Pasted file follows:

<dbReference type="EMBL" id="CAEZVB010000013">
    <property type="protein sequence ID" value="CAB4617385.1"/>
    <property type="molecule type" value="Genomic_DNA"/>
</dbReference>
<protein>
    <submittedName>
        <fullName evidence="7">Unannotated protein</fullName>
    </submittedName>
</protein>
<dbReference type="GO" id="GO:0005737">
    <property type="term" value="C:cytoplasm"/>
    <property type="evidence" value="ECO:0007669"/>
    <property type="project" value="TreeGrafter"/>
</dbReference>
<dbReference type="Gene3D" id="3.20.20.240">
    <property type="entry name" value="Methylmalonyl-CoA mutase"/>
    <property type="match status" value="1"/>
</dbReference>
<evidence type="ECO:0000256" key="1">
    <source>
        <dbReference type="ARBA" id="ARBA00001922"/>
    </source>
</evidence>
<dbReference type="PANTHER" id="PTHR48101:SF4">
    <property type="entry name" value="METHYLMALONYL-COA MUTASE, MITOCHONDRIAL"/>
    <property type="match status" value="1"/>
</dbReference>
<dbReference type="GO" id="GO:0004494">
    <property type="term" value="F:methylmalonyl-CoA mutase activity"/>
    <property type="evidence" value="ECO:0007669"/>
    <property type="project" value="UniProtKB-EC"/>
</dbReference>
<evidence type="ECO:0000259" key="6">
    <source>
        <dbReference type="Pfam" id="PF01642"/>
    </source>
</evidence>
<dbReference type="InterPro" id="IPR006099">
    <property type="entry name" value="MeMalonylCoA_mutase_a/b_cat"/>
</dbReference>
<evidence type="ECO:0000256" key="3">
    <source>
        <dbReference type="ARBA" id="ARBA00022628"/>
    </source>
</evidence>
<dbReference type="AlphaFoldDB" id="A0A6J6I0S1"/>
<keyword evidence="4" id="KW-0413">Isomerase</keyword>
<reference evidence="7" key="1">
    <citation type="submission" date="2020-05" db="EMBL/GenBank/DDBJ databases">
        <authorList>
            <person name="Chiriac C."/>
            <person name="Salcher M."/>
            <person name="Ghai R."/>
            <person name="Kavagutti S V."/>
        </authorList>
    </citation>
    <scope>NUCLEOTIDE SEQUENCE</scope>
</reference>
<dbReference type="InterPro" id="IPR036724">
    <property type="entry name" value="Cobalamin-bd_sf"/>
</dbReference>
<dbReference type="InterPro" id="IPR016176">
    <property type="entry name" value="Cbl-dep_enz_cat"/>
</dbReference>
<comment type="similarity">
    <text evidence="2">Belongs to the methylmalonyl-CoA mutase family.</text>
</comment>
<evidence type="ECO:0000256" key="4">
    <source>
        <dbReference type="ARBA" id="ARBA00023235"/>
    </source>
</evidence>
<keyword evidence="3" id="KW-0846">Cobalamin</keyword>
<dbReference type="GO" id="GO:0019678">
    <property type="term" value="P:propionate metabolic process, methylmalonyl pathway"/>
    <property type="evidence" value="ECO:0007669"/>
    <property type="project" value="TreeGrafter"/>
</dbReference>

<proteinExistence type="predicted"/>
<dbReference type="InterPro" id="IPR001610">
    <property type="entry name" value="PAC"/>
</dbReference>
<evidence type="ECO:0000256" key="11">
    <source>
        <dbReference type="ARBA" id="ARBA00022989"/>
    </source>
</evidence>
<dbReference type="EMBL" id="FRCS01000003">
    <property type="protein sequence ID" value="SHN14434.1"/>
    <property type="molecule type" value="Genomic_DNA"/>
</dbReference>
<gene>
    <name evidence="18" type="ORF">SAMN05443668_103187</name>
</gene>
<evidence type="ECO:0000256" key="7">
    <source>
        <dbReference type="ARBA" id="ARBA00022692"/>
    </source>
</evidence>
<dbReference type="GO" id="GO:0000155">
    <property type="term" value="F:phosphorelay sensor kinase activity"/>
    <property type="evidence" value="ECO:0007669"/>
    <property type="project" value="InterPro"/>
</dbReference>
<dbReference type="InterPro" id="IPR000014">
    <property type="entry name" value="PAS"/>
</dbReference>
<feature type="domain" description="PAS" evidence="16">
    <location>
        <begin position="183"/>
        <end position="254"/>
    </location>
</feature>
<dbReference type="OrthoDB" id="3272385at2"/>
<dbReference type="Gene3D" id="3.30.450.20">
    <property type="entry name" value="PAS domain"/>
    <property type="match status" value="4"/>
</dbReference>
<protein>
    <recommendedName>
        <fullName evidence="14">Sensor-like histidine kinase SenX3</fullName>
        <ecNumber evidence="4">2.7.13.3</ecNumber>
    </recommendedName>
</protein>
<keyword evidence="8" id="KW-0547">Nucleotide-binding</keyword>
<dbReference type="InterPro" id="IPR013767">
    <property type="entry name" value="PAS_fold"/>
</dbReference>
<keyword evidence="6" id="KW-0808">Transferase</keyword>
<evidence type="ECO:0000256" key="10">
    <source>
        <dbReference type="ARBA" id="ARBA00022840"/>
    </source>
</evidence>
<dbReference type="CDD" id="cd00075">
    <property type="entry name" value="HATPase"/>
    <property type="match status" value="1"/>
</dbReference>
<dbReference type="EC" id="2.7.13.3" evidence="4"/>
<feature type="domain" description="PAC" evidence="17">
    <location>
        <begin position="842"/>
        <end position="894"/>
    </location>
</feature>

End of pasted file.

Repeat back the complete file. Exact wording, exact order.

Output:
<dbReference type="EMBL" id="CAEZVB010000013">
    <property type="protein sequence ID" value="CAB4617385.1"/>
    <property type="molecule type" value="Genomic_DNA"/>
</dbReference>
<protein>
    <submittedName>
        <fullName evidence="7">Unannotated protein</fullName>
    </submittedName>
</protein>
<dbReference type="GO" id="GO:0005737">
    <property type="term" value="C:cytoplasm"/>
    <property type="evidence" value="ECO:0007669"/>
    <property type="project" value="TreeGrafter"/>
</dbReference>
<dbReference type="Gene3D" id="3.20.20.240">
    <property type="entry name" value="Methylmalonyl-CoA mutase"/>
    <property type="match status" value="1"/>
</dbReference>
<evidence type="ECO:0000256" key="1">
    <source>
        <dbReference type="ARBA" id="ARBA00001922"/>
    </source>
</evidence>
<dbReference type="PANTHER" id="PTHR48101:SF4">
    <property type="entry name" value="METHYLMALONYL-COA MUTASE, MITOCHONDRIAL"/>
    <property type="match status" value="1"/>
</dbReference>
<dbReference type="GO" id="GO:0004494">
    <property type="term" value="F:methylmalonyl-CoA mutase activity"/>
    <property type="evidence" value="ECO:0007669"/>
    <property type="project" value="UniProtKB-EC"/>
</dbReference>
<evidence type="ECO:0000259" key="6">
    <source>
        <dbReference type="Pfam" id="PF01642"/>
    </source>
</evidence>
<dbReference type="InterPro" id="IPR006099">
    <property type="entry name" value="MeMalonylCoA_mutase_a/b_cat"/>
</dbReference>
<evidence type="ECO:0000256" key="3">
    <source>
        <dbReference type="ARBA" id="ARBA00022628"/>
    </source>
</evidence>
<dbReference type="AlphaFoldDB" id="A0A6J6I0S1"/>
<keyword evidence="4" id="KW-0413">Isomerase</keyword>
<reference evidence="7" key="1">
    <citation type="submission" date="2020-05" db="EMBL/GenBank/DDBJ databases">
        <authorList>
            <person name="Chiriac C."/>
            <person name="Salcher M."/>
            <person name="Ghai R."/>
            <person name="Kavagutti S V."/>
        </authorList>
    </citation>
    <scope>NUCLEOTIDE SEQUENCE</scope>
</reference>
<dbReference type="InterPro" id="IPR036724">
    <property type="entry name" value="Cobalamin-bd_sf"/>
</dbReference>
<dbReference type="InterPro" id="IPR016176">
    <property type="entry name" value="Cbl-dep_enz_cat"/>
</dbReference>
<comment type="similarity">
    <text evidence="2">Belongs to the methylmalonyl-CoA mutase family.</text>
</comment>
<evidence type="ECO:0000256" key="4">
    <source>
        <dbReference type="ARBA" id="ARBA00023235"/>
    </source>
</evidence>
<keyword evidence="3" id="KW-0846">Cobalamin</keyword>
<dbReference type="GO" id="GO:0019678">
    <property type="term" value="P:propionate metabolic process, methylmalonyl pathway"/>
    <property type="evidence" value="ECO:0007669"/>
    <property type="project" value="TreeGrafter"/>
</dbReference>

<proteinExistence type="predicted"/>
<dbReference type="InterPro" id="IPR001610">
    <property type="entry name" value="PAC"/>
</dbReference>
<evidence type="ECO:0000256" key="11">
    <source>
        <dbReference type="ARBA" id="ARBA00022989"/>
    </source>
</evidence>
<dbReference type="EMBL" id="FRCS01000003">
    <property type="protein sequence ID" value="SHN14434.1"/>
    <property type="molecule type" value="Genomic_DNA"/>
</dbReference>
<gene>
    <name evidence="18" type="ORF">SAMN05443668_103187</name>
</gene>
<evidence type="ECO:0000256" key="7">
    <source>
        <dbReference type="ARBA" id="ARBA00022692"/>
    </source>
</evidence>
<dbReference type="GO" id="GO:0000155">
    <property type="term" value="F:phosphorelay sensor kinase activity"/>
    <property type="evidence" value="ECO:0007669"/>
    <property type="project" value="InterPro"/>
</dbReference>
<dbReference type="InterPro" id="IPR000014">
    <property type="entry name" value="PAS"/>
</dbReference>
<feature type="domain" description="PAS" evidence="16">
    <location>
        <begin position="183"/>
        <end position="254"/>
    </location>
</feature>
<dbReference type="OrthoDB" id="3272385at2"/>
<dbReference type="Gene3D" id="3.30.450.20">
    <property type="entry name" value="PAS domain"/>
    <property type="match status" value="4"/>
</dbReference>
<protein>
    <recommendedName>
        <fullName evidence="14">Sensor-like histidine kinase SenX3</fullName>
        <ecNumber evidence="4">2.7.13.3</ecNumber>
    </recommendedName>
</protein>
<keyword evidence="8" id="KW-0547">Nucleotide-binding</keyword>
<dbReference type="InterPro" id="IPR013767">
    <property type="entry name" value="PAS_fold"/>
</dbReference>
<keyword evidence="6" id="KW-0808">Transferase</keyword>
<evidence type="ECO:0000256" key="10">
    <source>
        <dbReference type="ARBA" id="ARBA00022840"/>
    </source>
</evidence>
<dbReference type="CDD" id="cd00075">
    <property type="entry name" value="HATPase"/>
    <property type="match status" value="1"/>
</dbReference>
<dbReference type="EC" id="2.7.13.3" evidence="4"/>
<feature type="domain" description="PAC" evidence="17">
    <location>
        <begin position="842"/>
        <end position="894"/>
    </location>
</feature>